• cfkingfish
    14 years ago

    Here are a few good tips I use when I work with Coconuts:

    -They always enjoy full sun.
    -Coconuts are good down to 32F, and there are some which have survived temps supposedly as low as 20F for a short period in Cocoa Beach, FL. This is by no means a norm - all of the Coconuts died except a couple, which still live to this day I believe.
    -The more "dwarf" a coconut variety is, the more Lethal Yellow resistant it is in general, but they are more cold sensitive. The Jamaica/Panama Tall varieties are a bit more cold hardy - there are still a few beautiful ones at the park from 5-15th Ave and Ocean in Miami Beach.

    -I hate to be the bearer of bad news, but a coconut only 4 inches in diameter is just too small to form a mature embryo. You want ones that range from 10-22 inches or so, and have just fallen from the tree. The brown ones are usually the most viable - just shake them to make sure the water is still inside.

    -The best way to plant them is "flat" side down in half sand/half soil, and let them bake in the sun. 85F or more is optimal, and they can take up to a year to germinate. More water/more heat = more growth.

    - One last thing - Coconuts do not like any extended period where the soil temperature is below 60F - this is the reason they are essentially impossible to grow in SoCal.

  • palmguy_s
    13 years ago

    Hi, I'm new to this.
    Does anyone have any other advice for growing coconut
    palms in southern california?

  • chachacharlie
    13 years ago

    scaldude.....you coco died? the one u had in a wine barrel? :(

  • scaldude
    13 years ago


    No, she's doing well, although the fronds are slow to feather (the thread along the edge stays connected after new fronds grow-in), but they are pinnate when they finally do.

    The size of the current fronds are smaller that the original leaflets when I bought it, which "bum me"...I don't know if it's because of the growing conditions at the nursery, or it's trying to acclimate somehow to it's new environment???

    I don't know...LOL...but it's OK

  • andyandy
    13 years ago

    Could it be getting potbound? What happened to USC, Ohio State beat Washington by about 3 touchdowns I think. Go Cal! I want Cal's coach in Ann Arbor next year.

  • scaldude
    13 years ago

    Pot-bound in a wine barrel????? Good God, I hope not...LOL

    JUST WIN, BABY! Yeah, it was ugly, but they were in control despite all the turnovers...the only team that can beat USC right now, is USC (and they tried to help Washington as much as they could).

    BTW, who designed those U of M helmets anyway, a 1st grader with masking tape & sissors??? Uggg$&*#$@...sorry, gag reflex.

  • andyandy
    13 years ago

    Don't be dissin the Flying Winged Helmets. My old Highschool has the same uniforms. If you don't think that Cal or Oregon CAN beat USC you're crazy. I'm not saying they will but they have the talent.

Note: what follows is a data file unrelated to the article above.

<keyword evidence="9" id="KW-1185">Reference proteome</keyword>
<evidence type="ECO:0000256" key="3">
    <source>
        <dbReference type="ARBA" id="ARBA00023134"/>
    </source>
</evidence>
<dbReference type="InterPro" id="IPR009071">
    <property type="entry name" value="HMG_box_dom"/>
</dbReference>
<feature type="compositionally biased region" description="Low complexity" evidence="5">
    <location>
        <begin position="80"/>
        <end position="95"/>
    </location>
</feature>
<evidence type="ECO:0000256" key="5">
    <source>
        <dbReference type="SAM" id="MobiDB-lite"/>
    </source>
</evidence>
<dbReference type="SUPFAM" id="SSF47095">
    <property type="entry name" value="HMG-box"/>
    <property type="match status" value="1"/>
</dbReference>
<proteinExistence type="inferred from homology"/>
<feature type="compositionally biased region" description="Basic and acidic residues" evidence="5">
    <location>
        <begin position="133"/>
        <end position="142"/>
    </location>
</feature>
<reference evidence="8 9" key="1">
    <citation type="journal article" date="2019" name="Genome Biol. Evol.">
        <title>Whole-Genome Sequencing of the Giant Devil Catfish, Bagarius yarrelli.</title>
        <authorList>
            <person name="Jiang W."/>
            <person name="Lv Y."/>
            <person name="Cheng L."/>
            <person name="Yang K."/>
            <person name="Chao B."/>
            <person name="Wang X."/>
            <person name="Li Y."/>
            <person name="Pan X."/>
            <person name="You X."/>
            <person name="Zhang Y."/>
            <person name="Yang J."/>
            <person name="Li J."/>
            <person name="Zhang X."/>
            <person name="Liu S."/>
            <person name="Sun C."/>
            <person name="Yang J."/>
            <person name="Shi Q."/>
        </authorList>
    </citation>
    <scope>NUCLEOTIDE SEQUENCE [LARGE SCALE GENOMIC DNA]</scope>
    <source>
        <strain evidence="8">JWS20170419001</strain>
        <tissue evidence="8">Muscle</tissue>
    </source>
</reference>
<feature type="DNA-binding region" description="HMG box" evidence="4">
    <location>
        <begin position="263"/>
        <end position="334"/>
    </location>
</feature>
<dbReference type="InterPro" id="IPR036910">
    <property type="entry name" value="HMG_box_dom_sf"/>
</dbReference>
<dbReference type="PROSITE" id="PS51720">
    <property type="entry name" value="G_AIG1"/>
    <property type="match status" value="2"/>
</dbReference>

• scaldude
    13 years ago

    I'll take some cocos pics when I return home from San Diego.

    You're right, there's alot of talent in the PAC 10, look what UCLA did to SC last year...who honestly saw that coming? SC is famous for their half-time tactical adjustments, but has trouble reversing self-imposed "mental" meltdowns; that's their biggest threat.

    The competition level is soaring in college football, just ask Appalachian State...oops, did I say that outloud?

  • andyandy
    13 years ago

    What would you have me say? We'll never be able to live Ap. State down (especailly since they lost to a team in their conference and are only ranked 5th now in Div. 1-AA

  • frmmi
    13 years ago

    to me the coconut palms at miami beach looked yellow. Is that lethal yellowing?

  • andyandy
    13 years ago

    Scaldude-
    Check out my post. Yay Jim Harbough!

  • ksmmade
    12 years ago

    HEY i got 7 coconuts from acapulco,guerrero mx
    but i live in central texas
    i have panted my coconuts with sand and salt as told so by the people of mexico
    my ? is it get pretty cold ans with get ice down here how can i keep my
    coconuts seeds safe from the cold?

  • andyandy
    12 years ago

    Ksmmade-
    You can not grow them outside this time of year. You would need to pot them and move them outside when weather allows. Average temperatures less than mid 60s outdoors is a death sentance.

  • cwbjr
    12 years ago

    LIVING IN SOUTHEAST FLORIDA WITH A CLEARED HALF ACRE LOT ADJACENT TO MY HOME WHICH I WOULD LIKE TO USE TO PROPAGATE COCONUT, ROYAL AND DATE PALMS, ALL OF WHICH ARE GROWING CURRENTLY HERE BUT I HAVE NO IDEA HOW TO DO THIS, ...NOT KNOWING WHAT IS BEST FOR THE COCONUT SPROUTING OR HOW TO SPROUT DATE AND ROYAL PALMS OR HANDLE THE IMMATURE PLANTS ONCE GROWN. ANY DIRECTION OR INPUT WOULD HELP.

  • mymike
    11 years ago

    Hi! I am looking for the max 5 feet coconut palm tree able to grow in a pot (the information was given by requester), can somebody to contact me at sinceritybuyer@gmail.com.

    Regards,

    Sincerity Buyer

  • susanbrian